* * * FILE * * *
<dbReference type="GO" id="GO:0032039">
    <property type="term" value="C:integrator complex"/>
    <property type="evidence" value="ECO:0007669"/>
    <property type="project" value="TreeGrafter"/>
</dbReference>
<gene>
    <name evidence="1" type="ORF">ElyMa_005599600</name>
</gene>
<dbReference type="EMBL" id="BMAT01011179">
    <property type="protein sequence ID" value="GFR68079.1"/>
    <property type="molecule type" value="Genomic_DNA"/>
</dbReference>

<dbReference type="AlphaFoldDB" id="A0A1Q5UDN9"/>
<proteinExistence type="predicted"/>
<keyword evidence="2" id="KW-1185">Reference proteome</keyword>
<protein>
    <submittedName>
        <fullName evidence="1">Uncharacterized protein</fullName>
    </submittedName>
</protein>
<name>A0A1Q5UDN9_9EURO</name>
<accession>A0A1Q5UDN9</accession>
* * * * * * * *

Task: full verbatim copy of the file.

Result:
<dbReference type="GO" id="GO:0032039">
    <property type="term" value="C:integrator complex"/>
    <property type="evidence" value="ECO:0007669"/>
    <property type="project" value="TreeGrafter"/>
</dbReference>
<gene>
    <name evidence="1" type="ORF">ElyMa_005599600</name>
</gene>
<dbReference type="EMBL" id="BMAT01011179">
    <property type="protein sequence ID" value="GFR68079.1"/>
    <property type="molecule type" value="Genomic_DNA"/>
</dbReference>

<dbReference type="AlphaFoldDB" id="A0A1Q5UDN9"/>
<proteinExistence type="predicted"/>
<keyword evidence="2" id="KW-1185">Reference proteome</keyword>
<protein>
    <submittedName>
        <fullName evidence="1">Uncharacterized protein</fullName>
    </submittedName>
</protein>
<name>A0A1Q5UDN9_9EURO</name>
<accession>A0A1Q5UDN9</accession>